Comment: Land Development Agency must consider bigger picture - not only housing
THE latest effort of the Government to establish a housing initiative must not be dominated by individuals who have never worked in the real world of construction and planning. Ticking boxes, benefiting from public service contracts, as the Housing Agency has done for eight years, will not provide a single home. As the former chair of the agency has consistently declared, "Our housing crisis is normal".
The new Land Development Agency (LDA) was launched by Taoiseach Leo Varadkar and Housing Minister Eoghan Murphy. It was supported by Finance Minister Paschal Donohoe, and Employment Minister Heather Humphries, who seeks to create 660,000 new jobs between now and 2040, saying that this smart spatial planning and land management is central to our success in this area.
There has been €1.25bn allocated for development. No doubt that fund is supported by the local property tax of people who saved and sacrificed to get a mortgage in the 1980s or 1990s - at 17pc interest. While an 'affordable' price today is suggested at €320,000 for a modest house, supported by two full-time working people, it would not be available in Dublin. A three-bed terraced house, a 1960s example of social housing, close to Dundrum Central Mental Hospital is on the market for €625,000.
The interim chief executive of the LDA is John Coleman, former chief finance officer of Nama. His approach is that the LDA will reach far beyond planning services. It will manage projects in a similar manner to UK agencies and beyond, with a panel of development partners. He intends to initiate a "slick and tight procurement process" to compress and condense the delivery timeframe.
Be that as it may, the quality of design, materials and infrastructure is of significant importance when it comes to our built environment. The country is littered with poor quality housing estates, ghost estates, derelict town terraces.
A major boost to Ireland this year is the return of many professional economic emigrants, including architects with experience from Europe and beyond.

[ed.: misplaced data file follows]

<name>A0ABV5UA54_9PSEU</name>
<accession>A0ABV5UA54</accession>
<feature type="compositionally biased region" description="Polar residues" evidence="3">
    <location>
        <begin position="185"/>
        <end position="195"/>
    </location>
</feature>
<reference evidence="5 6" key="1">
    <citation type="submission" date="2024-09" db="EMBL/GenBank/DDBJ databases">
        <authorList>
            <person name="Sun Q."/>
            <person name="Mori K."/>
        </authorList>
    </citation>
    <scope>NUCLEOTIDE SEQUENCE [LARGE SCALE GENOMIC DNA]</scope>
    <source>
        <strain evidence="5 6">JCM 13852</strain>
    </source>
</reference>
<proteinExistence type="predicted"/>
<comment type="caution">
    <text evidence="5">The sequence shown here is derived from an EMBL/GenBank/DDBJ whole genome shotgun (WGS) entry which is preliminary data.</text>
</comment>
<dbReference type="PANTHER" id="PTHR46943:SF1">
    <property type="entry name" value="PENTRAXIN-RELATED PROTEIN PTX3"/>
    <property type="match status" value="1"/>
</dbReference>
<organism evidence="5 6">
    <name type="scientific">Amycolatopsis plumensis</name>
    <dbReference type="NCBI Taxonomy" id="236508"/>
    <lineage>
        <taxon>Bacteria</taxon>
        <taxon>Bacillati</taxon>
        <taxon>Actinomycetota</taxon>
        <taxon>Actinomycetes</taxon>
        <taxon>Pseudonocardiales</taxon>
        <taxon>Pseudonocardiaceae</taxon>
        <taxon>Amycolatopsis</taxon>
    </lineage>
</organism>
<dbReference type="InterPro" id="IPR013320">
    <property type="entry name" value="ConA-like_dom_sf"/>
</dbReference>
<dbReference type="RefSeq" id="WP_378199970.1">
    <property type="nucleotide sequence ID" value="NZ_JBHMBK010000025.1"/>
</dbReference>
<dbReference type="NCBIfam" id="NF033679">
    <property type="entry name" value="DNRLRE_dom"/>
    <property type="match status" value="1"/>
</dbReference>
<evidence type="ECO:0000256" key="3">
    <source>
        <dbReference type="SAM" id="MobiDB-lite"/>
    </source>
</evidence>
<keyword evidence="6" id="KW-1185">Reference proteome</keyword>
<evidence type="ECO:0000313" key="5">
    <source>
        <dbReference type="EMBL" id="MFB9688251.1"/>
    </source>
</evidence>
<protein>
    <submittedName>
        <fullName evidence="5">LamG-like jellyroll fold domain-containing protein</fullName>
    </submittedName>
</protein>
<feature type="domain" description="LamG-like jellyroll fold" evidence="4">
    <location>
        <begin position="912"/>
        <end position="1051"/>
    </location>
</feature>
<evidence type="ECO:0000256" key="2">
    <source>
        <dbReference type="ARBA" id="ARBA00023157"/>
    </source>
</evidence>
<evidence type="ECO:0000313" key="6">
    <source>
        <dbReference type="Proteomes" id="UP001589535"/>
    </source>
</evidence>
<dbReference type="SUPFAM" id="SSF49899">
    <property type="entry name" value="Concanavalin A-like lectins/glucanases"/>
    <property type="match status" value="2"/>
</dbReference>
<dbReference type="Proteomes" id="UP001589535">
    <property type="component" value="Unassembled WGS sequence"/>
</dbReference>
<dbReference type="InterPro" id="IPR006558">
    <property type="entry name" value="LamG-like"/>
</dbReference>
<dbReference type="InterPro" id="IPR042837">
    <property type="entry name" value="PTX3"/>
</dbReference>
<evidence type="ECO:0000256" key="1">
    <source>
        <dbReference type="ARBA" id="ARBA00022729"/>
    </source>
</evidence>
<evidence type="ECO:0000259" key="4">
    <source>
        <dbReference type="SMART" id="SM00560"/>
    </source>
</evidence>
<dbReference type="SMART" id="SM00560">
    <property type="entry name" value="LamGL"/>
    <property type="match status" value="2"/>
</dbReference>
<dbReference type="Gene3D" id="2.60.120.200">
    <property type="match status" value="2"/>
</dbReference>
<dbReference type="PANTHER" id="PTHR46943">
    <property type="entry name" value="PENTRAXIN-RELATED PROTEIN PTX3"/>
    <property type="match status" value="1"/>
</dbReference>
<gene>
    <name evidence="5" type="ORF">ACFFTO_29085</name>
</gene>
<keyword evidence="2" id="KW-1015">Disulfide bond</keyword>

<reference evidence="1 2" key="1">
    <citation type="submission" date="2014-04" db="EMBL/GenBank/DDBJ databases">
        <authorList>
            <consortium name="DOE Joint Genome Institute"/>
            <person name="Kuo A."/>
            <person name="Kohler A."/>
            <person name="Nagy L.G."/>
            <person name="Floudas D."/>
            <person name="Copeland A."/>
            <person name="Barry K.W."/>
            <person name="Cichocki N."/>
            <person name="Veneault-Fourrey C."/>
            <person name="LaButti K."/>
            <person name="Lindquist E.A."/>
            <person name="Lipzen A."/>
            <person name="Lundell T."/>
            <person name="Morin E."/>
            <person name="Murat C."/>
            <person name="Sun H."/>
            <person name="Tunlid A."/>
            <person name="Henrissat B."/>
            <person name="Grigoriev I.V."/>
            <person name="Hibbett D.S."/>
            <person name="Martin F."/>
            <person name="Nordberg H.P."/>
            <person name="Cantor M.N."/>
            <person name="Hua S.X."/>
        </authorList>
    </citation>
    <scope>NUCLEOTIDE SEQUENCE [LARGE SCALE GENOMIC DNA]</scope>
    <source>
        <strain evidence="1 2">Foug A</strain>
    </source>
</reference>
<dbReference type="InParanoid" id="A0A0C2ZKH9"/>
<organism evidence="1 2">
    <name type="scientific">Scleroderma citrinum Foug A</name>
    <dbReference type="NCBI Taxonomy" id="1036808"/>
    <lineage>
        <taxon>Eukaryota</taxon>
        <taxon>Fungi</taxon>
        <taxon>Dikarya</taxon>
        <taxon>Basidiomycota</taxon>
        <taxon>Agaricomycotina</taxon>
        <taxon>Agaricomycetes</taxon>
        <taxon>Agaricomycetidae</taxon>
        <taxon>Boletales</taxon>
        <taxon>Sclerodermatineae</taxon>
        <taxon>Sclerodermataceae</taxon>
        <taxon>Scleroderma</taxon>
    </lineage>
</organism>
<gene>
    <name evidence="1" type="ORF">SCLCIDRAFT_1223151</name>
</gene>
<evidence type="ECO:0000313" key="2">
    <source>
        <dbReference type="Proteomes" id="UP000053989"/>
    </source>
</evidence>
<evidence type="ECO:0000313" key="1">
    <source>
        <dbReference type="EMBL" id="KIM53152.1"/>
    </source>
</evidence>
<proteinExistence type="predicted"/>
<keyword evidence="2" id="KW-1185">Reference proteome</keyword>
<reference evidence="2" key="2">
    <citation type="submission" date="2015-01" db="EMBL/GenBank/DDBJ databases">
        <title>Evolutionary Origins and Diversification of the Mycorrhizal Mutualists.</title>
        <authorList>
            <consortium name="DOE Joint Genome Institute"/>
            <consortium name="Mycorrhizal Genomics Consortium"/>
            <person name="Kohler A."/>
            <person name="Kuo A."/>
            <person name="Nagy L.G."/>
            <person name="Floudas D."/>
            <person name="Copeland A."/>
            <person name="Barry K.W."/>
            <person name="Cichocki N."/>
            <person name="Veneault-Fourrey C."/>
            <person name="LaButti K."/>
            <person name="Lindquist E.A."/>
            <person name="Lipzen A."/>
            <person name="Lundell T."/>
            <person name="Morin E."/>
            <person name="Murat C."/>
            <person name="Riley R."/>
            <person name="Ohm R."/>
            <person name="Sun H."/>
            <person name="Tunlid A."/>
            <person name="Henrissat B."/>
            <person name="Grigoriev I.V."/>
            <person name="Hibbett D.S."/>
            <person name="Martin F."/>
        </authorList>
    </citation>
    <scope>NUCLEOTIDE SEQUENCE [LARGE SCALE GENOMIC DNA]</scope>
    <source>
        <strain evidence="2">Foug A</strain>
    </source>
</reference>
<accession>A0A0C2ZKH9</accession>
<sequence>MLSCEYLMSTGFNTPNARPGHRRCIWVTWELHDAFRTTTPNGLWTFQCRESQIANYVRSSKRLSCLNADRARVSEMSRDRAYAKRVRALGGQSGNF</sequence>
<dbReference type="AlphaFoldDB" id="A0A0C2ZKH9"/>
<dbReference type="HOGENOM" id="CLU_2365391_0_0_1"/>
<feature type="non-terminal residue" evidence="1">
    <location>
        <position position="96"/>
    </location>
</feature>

Coleman said the power of compulsory purchase order is also within the LDA. The power of objection, refusal, appeal, judicial review and all the routine delays and challenges mean that all LDA processes and procedures must still comply with environmental impact and conservation impact regulations.
According to Coleman, there is an immediate potential for 3,000 residential units to be delivered on State landbanks in Dublin city centre, Dundrum, Balbriggan, Skerries and a further 1,000 units in Naas, Cork, Galway and Mullingar. The Government's aim is to increase housing stock by 150,000 in the next 20 years.
What appears to be overlooked is that there is a surge of private land owners, developers, being consistently refused permission by local authorities, including land owners seeking to build a single house for a family member. Our cities are saturated with grossly designed apartment blocks from the 1990s. External elevations have deteriorated so much that historic streetscapes are visibly destroyed.
The LDA must consider landscape and heritage, not just bedrooms and bathrooms. Landbanks could be in architectural conservation areas or adjacent to significant green spaces similar to St Anne's Park, Clontarf, where a strategic development plan has failed in its application for 500 houses this week.
In his promotion of the Dundrum Central Mental Hospital site, the Taoiseach insisted that it will be developed for "real people". As opposed to? The patients of the 94-bed protected-structure hospital will be moved to a new building in Portrane, accommodating 130 patients.
Mr Murphy says the site is due to be developed for 1,000 units. Elsewhere, up to 1,500 residential units are proposed. At a guess, that is at least 3,000 new residents and 1,500 cars, adjacent to the narrowest of roads in Windy Arbour.
While the LDA is focusing on housing - and nothing other than housing was mentioned in the press conference - there is a necessity to improve the local environment and provide scope for small retail. Some of the largest social housing developments in Dublin - for example, Tallaght - are wastelands, due to the lack of integration with social and accessible small retail outlets.
According to the Taoiseach, the LDA will be the cornerstone of new development in Ireland. It "will have teeth", staffed by people with experience. Why wouldn't it be? So far, the list contains three men. He considers the LDA to be a radical idea, saying it is the first time that State land is in place and the first time such an agency has been put in place to meet the present and future needs of our growing population. The major factor is that 30pc of State land is to be used for affordable and social housing.
Social Protection Minister Regina Doherty said the LDA will be overseen by an independent board in the same way the Industrial Development Authority (IDA) was in the 1950s to attract foreign investment. If the LDA is as successful as the IDA has been, with active professionals making significant decisions to upgrade Ireland, that would be a positive outlook for Rebuilding Ireland and Project 2040.
Deirdre Conroy is a conservation specialist and barrister